Keeping It Simple

“It seems that perfection is attained not when there is nothing more to add, but when there is nothing else to take away.” Antoine de Saint-Exupéry (aviator and writer)

MAP is so simple that I used to feel uneasy about calling it a tool. Surely people would expect something more elaborate than these three letters? Engineers are used to, literally, rocket science, and the customer-related difficulties they face are extremely complex. Suggesting that MAP will help them seems like offering a hammer to someone trying to defuse a nuclear bomb!

However, the brevity of MAP is a real, practical asset. It would be quite easy to augment the acronym with sub-grids that list the different aspects of one’s objectives, audience and plan. However, such complications would kill the spirit of the tool which is that the key to preparation is not to think of everything. It is to avoid overlooking anything really important.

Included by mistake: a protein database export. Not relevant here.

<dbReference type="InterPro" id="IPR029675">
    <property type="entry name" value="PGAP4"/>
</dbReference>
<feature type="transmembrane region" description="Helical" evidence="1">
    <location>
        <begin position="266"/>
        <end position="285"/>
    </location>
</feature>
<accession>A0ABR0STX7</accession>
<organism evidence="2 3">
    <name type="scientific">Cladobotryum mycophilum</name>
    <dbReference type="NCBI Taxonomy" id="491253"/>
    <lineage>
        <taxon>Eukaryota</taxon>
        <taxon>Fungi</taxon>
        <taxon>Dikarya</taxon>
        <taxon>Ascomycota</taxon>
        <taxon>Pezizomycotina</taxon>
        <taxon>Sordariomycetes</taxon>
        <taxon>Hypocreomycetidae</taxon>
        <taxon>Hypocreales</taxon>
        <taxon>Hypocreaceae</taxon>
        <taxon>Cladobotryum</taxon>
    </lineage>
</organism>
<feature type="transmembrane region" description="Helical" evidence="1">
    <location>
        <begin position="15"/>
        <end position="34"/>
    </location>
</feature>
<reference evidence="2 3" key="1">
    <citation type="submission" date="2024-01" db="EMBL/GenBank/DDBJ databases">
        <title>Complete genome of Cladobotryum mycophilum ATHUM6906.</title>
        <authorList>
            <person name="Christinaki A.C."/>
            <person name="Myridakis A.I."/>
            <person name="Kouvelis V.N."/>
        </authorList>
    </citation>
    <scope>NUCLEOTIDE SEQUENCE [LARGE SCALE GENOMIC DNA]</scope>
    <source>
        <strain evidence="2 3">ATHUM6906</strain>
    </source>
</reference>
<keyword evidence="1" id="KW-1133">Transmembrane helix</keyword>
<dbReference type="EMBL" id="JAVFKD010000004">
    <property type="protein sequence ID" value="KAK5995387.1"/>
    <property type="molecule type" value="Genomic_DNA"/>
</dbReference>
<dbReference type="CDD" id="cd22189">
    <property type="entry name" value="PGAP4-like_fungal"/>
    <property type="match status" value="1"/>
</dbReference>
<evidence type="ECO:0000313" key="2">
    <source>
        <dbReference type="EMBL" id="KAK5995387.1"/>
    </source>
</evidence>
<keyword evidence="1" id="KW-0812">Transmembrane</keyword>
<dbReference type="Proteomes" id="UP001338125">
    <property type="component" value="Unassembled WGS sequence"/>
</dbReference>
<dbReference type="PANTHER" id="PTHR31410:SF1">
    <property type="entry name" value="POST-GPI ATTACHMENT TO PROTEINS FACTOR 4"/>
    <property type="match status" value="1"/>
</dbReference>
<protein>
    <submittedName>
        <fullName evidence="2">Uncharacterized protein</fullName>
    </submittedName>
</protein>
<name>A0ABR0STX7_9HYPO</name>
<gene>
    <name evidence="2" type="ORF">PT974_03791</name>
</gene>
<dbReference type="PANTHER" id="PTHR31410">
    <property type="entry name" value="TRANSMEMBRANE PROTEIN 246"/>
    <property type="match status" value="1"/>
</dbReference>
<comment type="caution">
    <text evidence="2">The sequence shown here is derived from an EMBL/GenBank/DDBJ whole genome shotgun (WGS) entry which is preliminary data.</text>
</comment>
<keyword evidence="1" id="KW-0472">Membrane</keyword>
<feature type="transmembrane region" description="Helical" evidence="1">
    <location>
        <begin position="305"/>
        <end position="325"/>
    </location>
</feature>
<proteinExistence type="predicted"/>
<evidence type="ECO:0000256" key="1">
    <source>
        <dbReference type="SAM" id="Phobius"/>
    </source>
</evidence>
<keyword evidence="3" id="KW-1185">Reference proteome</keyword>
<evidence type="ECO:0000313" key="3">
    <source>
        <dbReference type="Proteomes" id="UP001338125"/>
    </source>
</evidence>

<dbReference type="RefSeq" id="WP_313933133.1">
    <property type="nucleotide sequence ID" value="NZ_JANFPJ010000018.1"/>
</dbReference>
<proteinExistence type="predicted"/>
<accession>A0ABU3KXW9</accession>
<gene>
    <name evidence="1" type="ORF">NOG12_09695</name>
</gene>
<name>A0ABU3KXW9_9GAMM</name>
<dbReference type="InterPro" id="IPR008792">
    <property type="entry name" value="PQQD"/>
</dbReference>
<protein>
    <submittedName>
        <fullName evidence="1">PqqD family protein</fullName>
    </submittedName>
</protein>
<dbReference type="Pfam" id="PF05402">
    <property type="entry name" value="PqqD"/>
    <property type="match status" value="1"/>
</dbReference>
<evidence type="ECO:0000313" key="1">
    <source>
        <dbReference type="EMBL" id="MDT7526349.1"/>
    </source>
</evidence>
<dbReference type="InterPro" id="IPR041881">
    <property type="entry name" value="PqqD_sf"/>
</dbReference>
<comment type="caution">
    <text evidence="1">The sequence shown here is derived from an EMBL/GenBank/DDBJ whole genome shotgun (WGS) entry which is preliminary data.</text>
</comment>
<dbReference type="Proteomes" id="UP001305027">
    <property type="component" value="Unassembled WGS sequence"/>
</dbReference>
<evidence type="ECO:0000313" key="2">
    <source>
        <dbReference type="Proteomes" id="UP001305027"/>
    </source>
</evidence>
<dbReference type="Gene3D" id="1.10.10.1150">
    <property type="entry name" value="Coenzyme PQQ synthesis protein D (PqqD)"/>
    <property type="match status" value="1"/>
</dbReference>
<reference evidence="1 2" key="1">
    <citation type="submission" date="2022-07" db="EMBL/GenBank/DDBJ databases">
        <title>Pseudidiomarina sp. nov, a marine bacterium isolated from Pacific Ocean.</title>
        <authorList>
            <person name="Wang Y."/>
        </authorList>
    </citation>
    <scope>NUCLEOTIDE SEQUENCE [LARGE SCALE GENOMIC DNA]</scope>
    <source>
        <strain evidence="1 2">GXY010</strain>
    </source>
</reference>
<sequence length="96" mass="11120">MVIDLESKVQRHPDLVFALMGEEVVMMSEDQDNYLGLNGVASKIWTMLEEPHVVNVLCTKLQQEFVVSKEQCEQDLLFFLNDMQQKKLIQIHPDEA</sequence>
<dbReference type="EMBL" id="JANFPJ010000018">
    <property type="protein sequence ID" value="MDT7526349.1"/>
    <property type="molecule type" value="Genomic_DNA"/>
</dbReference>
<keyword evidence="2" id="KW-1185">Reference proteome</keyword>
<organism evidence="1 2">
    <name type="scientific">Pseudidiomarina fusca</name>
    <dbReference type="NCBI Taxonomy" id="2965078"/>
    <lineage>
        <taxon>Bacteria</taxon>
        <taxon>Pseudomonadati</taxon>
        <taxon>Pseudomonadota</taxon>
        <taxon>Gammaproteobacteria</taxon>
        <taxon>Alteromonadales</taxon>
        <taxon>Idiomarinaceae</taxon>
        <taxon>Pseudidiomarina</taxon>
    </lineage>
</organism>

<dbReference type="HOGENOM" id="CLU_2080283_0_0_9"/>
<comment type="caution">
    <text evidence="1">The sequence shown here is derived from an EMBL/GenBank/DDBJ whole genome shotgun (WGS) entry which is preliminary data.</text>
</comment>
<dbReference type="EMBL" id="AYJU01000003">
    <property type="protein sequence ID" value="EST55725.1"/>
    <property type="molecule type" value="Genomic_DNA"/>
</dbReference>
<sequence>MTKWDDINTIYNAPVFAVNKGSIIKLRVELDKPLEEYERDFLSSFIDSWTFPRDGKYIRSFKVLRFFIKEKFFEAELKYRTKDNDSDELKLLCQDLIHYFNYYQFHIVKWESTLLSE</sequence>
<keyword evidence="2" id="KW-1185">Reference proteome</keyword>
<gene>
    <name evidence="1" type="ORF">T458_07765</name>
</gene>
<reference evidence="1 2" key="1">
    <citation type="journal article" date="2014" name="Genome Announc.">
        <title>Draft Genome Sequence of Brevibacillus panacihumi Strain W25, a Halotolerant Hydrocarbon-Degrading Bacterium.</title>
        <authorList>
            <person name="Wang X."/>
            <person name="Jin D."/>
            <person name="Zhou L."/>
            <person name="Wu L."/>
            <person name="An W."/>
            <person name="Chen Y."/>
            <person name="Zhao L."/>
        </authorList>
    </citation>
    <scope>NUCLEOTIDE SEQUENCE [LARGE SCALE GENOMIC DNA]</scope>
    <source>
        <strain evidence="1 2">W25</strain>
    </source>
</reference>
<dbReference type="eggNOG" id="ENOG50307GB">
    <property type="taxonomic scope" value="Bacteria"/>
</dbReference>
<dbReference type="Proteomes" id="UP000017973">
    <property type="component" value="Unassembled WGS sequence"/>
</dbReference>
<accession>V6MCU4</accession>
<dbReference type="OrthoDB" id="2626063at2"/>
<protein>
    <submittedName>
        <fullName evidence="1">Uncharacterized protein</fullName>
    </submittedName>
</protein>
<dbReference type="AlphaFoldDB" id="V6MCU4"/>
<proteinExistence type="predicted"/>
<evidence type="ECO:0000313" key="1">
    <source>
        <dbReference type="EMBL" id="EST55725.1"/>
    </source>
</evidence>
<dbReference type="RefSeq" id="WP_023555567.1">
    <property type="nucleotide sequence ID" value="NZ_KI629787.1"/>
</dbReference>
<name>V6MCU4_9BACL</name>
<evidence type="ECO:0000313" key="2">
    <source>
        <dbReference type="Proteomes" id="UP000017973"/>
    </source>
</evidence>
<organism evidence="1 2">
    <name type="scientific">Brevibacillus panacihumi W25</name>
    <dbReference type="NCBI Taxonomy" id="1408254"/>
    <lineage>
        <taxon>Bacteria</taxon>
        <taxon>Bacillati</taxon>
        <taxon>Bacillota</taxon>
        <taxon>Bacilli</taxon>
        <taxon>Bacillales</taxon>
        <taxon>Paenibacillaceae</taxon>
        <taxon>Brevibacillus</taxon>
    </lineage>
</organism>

The advantage of simplicity is particularly evident when several people collaborate to prepare a meeting or a call. MAP allows us to exchange ideas quickly and, as just pointed out, not to overlook some very important basics. It often happens that people involved in preparing a meeting don't attend the meeting itself, and MAP can then be useful in the post-meeting report, as a reference. If the MAP checklist that was agreed before the meeting is referred to, point by point, in the minutes, then the absentees can quickly see which objectives were attained and which were not, how the audience turned out to be compared to expectations, and whether or not the original plan worked out.

I use MAP all the time and can vouch for its effectiveness. Even so, I am amazed by the positive feedback on the tool that I have received from training courses and workshops. In spite of (or perhaps because of) its simplicity, it is probably the most widely adopted of all the tools that I share with CAEs. So, put aside that GPS and start preparing your next client encounter with a MAP!


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